Graduating college students entering the workforce are experiencing unprecedented levels of uncertainty and anxiety due to the COVID-19 pandemic. For those recent and soon-to-be graduates, Kate Keib, assistant professor of communication at Oglethorpe University, offers a message of hope.
“Believe in yourself and know those who support you are ready to help.”
Keib has intimate knowledge of the student experience not only in the classroom but also in helping establish and oversee Oglethorpe’s PRSSA Chapter.
Prior to joining the world of academia, Keib – who earned her Ph.D in Journalism and Mass Communication from the University of Georgia – enjoyed a long career in digital marketing at Atlanta’s NBC affiliate WXIA-TV, better known as Channel 11 or 11Alive to Georgia locals.
With a most unusual academic year coming to a close, this latest installment of Chapter Chat, a member-focused profile series offering industry insights intertwined with candid commentary, shines the spotlight on Professor Keib, who is dedicated to developing the next wave of PR leaders.
Let’s get to know Kate Keib in her own words.
Question: What can you tell our readers about your “day job”?
Answer: I am an assistant professor at Oglethorpe University. The best part of my job is working with students. I teach, advise and help to oversee the Oglethorpe University Chapter of PRSSA.
Q: How did you become involved in launching Oglethorpe’s PRSSA Chapter?
A: When I started at Oglethorpe University, I was asked to help develop a public relations track for students. The faculty in the communications studies program recognized a need for students to dive deeper into this area of communication studies, and they had the wisdom to envision a program that was deep and meaningful. Part of what I saw then was an opportunity to create a community of learners outside of the classroom, so PRSSA was a logical way to engage students in that way.
Q: What advice do you have for PR and communications graduates entering the workforce during a pandemic?
A: Keep working. Apply for jobs and internships. Work on your resume and LinkedIn. Connect with your alumni association, professional organizations and keep networking virtually. Attend every virtual training or seminar that you can. You never know who you will meet or what advice could open your eyes to an opportunity that you had not considered.
If you can’t find a job or internship, find a place to volunteer. But don’t just volunteer in any capacity, create an opportunity to grow your career-related skills. Offer to do PR for a local small business or nonprofit to grow your skills, generate resume-worthy experience and feel good about helping out. You never know, you could make yourself invaluable and end up on the payroll!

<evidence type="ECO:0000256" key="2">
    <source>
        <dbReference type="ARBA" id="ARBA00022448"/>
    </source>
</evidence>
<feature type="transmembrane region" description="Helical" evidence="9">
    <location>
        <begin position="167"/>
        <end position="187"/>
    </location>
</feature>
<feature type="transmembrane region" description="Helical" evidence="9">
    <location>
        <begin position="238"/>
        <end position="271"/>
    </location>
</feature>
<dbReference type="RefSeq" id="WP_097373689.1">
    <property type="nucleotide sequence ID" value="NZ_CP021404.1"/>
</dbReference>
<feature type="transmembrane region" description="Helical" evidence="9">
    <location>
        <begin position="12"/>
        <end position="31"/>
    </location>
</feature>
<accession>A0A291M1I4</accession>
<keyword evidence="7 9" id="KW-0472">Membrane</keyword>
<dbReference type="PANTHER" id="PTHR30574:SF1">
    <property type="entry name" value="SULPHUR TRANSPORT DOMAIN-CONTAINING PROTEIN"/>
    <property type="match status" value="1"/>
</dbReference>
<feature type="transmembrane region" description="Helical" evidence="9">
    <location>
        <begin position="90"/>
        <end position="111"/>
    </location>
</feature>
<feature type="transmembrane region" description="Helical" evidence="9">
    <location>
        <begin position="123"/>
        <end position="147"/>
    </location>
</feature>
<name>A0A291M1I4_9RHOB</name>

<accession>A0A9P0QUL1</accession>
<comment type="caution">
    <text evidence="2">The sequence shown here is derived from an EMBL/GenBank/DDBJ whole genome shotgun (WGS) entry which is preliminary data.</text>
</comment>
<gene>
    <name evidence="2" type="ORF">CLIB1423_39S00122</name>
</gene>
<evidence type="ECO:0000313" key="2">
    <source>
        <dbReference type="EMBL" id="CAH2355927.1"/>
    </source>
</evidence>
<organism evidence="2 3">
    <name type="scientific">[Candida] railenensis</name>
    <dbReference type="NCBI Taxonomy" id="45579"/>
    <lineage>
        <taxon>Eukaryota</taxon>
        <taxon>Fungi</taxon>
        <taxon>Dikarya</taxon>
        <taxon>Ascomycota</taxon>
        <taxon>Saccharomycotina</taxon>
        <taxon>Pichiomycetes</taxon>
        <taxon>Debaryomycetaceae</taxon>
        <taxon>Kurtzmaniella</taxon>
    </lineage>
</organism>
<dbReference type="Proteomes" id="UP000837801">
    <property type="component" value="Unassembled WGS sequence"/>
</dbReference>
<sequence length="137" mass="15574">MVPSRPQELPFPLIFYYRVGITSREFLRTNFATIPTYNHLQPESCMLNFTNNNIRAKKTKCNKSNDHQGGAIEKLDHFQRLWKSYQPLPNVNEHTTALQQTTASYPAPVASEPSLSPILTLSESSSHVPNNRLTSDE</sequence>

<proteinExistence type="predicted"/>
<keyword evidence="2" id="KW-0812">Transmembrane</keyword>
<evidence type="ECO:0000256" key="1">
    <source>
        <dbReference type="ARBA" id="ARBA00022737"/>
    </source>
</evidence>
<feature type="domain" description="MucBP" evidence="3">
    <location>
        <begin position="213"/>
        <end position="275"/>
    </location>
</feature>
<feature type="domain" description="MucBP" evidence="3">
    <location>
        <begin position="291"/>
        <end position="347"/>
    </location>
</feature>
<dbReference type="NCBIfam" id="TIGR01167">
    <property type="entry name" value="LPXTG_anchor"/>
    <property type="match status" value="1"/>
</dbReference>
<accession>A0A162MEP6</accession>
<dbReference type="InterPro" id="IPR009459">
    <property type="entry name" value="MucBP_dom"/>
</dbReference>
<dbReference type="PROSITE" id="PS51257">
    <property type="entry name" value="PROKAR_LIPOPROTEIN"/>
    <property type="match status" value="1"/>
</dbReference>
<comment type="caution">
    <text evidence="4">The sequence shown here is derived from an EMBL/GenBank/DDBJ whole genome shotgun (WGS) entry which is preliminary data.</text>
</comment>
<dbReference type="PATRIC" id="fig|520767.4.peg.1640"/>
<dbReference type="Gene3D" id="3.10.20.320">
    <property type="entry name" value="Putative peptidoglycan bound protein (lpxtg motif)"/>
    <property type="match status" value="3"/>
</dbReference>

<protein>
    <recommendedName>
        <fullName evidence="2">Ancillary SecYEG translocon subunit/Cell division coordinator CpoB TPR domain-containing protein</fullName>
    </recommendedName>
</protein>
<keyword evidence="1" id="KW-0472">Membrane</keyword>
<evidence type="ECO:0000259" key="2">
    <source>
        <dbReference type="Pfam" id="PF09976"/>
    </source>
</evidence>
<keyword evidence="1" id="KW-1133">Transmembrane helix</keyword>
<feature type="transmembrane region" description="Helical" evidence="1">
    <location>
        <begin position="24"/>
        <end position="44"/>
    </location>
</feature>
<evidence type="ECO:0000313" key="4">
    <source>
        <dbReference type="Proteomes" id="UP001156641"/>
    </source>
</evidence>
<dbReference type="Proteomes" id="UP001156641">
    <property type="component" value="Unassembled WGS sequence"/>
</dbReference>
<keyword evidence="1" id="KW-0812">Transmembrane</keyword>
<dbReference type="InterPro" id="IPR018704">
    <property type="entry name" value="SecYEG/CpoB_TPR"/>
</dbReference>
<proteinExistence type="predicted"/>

Q: When and why did you join PRSA Georgia?
A: I had been on the periphery for years during my career in PR and marketing. I finally made the time to connect when I understood how my membership would benefit students. Not only could they join and learn and network, but the resources PRSA offers helped me to stay on top of what’s going on in the practice of PR and stay relevant in the classroom. My membership also introduces me to professionals who are willing to mentor and speak with students.
Q: Why is the PRSA Georgia Annual Conference so important and valuable for students?
A: The conference is important for several reasons. Best of all, in my opinion, it allows students to have a shared experience of connecting with a field of professionals. On campus, they are a small part of the overall student population. And, many people don’t understand what a career in communications or PR really entails. The conference is a day that opens their eyes to the fact that they are a part of an important, powerful group of professionals in a flourishing field.
It also allows them to hear the language of the profession outside of the classroom. When, for example, they hear practitioners utilizing strategies that we read about and discussed, they see the relevance of their education. And, it is an opportunity to network and perhaps land an internship or job. That’s the ultimate goal for these students.
Q: How can PRSSA students best tap into the PRSA Georgia Chapter and utilize its resources?
A: There is great unrealized opportunity here. PRSA has amazing members with profound experiences. There are hundreds of PRSSA students in Georgia, and right now, they are not as well connected as a group. Imagine the potential if the students across Georgia had the opportunity to network together, learn together and engage with relevant, student-focused content together? I know that PRSA Georgia is addressing this with a new committee focused on PRSSA Chapters, for which I stand ready to support.
Q: Where do you find creativity and inspiration?
A: In quiet. I read so much – academic journals, professional newsletters, content for the classroom; and engage with other professors and professionals so much that all of the information can be overwhelming. When I quiet my mind I can see possibilities and opportunities that were there all along, but I had to get out of the busyness to realize.
Q: How do you spend your time when you’re not working?
A: In the throes of COVID-19, very differently than before. I am seeking that “quiet” I mentioned earlier and finding it in yoga, meditation and outdoors. There is always work to do – but committing to focus on my family’s and my own mental and physical health is more important than ever.